How do you do that?
Cheap money (thank the Fed) and financial engineering (thanks to company wizards who no doubt saw this coming and cashed out long ago).
Solar-energy company SunEdison Inc. plans to file for bankruptcy protection in coming weeks, a dramatic about-face for a company whose market value stood at nearly $10 billion in July.
The company is preparing a chapter 11 filing and is in talks with two creditor groups to obtain a loan to fund its operations during the process, according to people familiar with the matter. Creditors are likely to take control of the company and its portfolio of power projects, the people said.
SunEdison, whose stock has plunged in recent months, would rank among the largest financial collapses in recent years.
SunEdison’s stock fell to fresh lows this past week on bankruptcy fears and news that the company is facing Securities and Exchange Commission and Justice Department investigations.
Its market capitalization is now about $150 million, and it had long-term debt of about $7.9 billion as of Sept. 30, according to a regulatory filing.
A SunEdison bankruptcy filing would be problematic for its two yieldcos, TerraForm Power Inc. and TerraForm Global Inc. The two entities, which own power plants and sell energy to utilities under long-term contracts, are in far better financial shape than SunEdison but depend on it for many services.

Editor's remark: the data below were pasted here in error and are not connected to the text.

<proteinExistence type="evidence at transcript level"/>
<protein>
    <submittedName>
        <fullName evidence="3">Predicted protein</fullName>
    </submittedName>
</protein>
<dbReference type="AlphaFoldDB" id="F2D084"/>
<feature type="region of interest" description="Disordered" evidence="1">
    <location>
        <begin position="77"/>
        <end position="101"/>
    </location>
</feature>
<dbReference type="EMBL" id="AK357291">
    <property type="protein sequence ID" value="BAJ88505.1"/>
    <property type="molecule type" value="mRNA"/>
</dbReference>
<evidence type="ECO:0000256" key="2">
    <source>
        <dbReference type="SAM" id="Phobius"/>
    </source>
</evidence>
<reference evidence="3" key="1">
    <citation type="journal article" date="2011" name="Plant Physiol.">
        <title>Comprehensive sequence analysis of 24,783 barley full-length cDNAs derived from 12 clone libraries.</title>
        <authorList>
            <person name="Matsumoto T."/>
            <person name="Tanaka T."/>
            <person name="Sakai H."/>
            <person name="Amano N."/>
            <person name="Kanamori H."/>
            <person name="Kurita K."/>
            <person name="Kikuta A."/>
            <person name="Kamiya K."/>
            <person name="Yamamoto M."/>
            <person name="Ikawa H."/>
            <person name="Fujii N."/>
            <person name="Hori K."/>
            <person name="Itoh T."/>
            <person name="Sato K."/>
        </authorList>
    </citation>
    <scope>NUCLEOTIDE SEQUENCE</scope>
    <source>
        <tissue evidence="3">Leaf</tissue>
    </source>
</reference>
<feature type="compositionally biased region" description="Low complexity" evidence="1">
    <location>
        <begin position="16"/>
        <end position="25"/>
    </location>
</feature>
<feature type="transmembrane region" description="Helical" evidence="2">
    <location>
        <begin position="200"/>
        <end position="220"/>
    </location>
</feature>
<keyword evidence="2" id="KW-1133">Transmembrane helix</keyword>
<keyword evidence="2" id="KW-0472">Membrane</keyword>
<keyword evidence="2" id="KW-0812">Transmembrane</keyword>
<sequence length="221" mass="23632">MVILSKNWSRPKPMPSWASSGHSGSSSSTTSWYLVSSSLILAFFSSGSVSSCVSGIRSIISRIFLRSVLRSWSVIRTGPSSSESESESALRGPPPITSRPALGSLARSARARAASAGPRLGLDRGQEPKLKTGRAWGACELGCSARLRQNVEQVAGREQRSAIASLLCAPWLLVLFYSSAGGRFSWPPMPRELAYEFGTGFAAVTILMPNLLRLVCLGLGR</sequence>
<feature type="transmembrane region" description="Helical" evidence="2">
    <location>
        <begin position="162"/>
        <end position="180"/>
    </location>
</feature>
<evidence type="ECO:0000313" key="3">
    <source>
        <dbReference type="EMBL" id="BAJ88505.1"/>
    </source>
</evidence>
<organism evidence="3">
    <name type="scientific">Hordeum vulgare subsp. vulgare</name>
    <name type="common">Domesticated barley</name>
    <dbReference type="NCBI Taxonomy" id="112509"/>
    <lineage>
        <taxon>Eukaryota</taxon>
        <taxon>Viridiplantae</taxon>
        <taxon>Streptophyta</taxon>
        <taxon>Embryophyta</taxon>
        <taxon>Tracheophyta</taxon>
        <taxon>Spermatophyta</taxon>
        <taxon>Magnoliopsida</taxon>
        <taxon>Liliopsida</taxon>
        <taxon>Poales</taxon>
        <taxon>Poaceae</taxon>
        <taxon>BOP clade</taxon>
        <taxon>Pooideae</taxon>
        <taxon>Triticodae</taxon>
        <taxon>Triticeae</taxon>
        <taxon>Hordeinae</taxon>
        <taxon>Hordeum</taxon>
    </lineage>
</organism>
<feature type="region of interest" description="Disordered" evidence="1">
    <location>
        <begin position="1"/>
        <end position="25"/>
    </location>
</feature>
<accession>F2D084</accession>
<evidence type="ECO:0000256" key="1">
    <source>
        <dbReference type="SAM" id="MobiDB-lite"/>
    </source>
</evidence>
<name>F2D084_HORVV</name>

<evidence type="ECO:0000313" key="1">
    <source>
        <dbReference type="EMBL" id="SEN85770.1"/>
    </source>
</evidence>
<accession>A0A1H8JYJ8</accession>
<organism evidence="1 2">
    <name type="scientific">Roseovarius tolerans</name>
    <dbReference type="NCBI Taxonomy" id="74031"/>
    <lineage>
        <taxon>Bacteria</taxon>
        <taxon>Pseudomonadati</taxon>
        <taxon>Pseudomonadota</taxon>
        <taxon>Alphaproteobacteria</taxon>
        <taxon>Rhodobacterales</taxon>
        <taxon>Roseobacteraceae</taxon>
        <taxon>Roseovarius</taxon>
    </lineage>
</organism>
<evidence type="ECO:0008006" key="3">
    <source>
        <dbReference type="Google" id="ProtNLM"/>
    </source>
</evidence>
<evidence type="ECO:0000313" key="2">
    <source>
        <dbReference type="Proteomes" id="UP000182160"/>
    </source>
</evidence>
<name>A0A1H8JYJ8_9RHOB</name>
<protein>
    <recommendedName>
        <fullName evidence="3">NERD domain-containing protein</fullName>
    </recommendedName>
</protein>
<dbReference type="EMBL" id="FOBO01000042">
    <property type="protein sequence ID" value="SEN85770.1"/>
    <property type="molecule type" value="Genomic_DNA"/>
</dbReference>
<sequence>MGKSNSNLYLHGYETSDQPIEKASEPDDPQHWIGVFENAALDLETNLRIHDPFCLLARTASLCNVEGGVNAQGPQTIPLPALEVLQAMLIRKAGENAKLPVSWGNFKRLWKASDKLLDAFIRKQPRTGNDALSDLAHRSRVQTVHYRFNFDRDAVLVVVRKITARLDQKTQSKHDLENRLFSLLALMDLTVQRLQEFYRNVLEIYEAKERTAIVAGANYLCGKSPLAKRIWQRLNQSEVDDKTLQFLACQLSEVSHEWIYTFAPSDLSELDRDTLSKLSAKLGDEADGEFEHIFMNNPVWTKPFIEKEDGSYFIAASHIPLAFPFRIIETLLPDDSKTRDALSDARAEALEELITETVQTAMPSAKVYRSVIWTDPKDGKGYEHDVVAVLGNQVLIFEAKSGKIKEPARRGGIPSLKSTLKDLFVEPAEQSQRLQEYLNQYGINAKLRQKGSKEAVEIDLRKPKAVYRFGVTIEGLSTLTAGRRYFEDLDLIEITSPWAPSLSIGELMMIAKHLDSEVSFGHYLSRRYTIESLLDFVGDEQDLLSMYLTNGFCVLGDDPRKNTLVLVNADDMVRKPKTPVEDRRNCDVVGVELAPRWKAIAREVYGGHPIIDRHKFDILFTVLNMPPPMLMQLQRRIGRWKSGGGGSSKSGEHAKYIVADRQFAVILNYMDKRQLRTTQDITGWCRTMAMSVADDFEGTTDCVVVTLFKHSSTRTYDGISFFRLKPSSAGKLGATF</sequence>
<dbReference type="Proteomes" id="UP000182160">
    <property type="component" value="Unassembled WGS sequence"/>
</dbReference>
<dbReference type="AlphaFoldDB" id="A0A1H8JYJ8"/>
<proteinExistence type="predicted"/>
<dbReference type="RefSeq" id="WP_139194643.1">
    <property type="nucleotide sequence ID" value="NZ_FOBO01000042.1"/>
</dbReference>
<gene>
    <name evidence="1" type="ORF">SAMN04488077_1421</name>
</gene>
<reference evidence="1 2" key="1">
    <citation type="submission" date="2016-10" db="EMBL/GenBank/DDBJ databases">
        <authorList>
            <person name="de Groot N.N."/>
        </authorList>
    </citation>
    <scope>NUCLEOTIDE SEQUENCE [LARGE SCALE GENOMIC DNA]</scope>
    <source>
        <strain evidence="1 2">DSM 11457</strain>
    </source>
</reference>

The units don’t plan to file for bankruptcy protection, but their shares represent much of SunEdison’s value.
[Excuse me for asking, but what value is that?]
SunEdison’s collapse is a setback for the yieldco corporate structure, which was once seen as a breakthrough for energy financing. SunEdison and peers such as NextEra Energy Inc. floated vehicles that raised public funds to buy power projects from their sponsors. Investors initially rewarded the structure, attracted by yieldcos’ high dividend payouts during a time of ultralow interest rates, but expectations of rising rates damped their enthusiasm.
SunEdison’s troubles have mounted in recent weeks. The Wall Street Journal reported Tuesday that the SEC is investigating whether SunEdison misrepresented its cash position to investors as its stock collapsed.
Surprise or No Surprise?
Upon reading the above, my first reaction was “I am surprised Team Obama was not involved in this mess.”
Just to be safe, I did a check.
Nothing like using Obama to hype up your worthless company. That coupled with financial engineering is how you get a $10 billion valuation.
Sun Edison will soon be bankrupt. President Obama’s ideas have been bankrupt for a long time.
Mike “Mish” Shedlock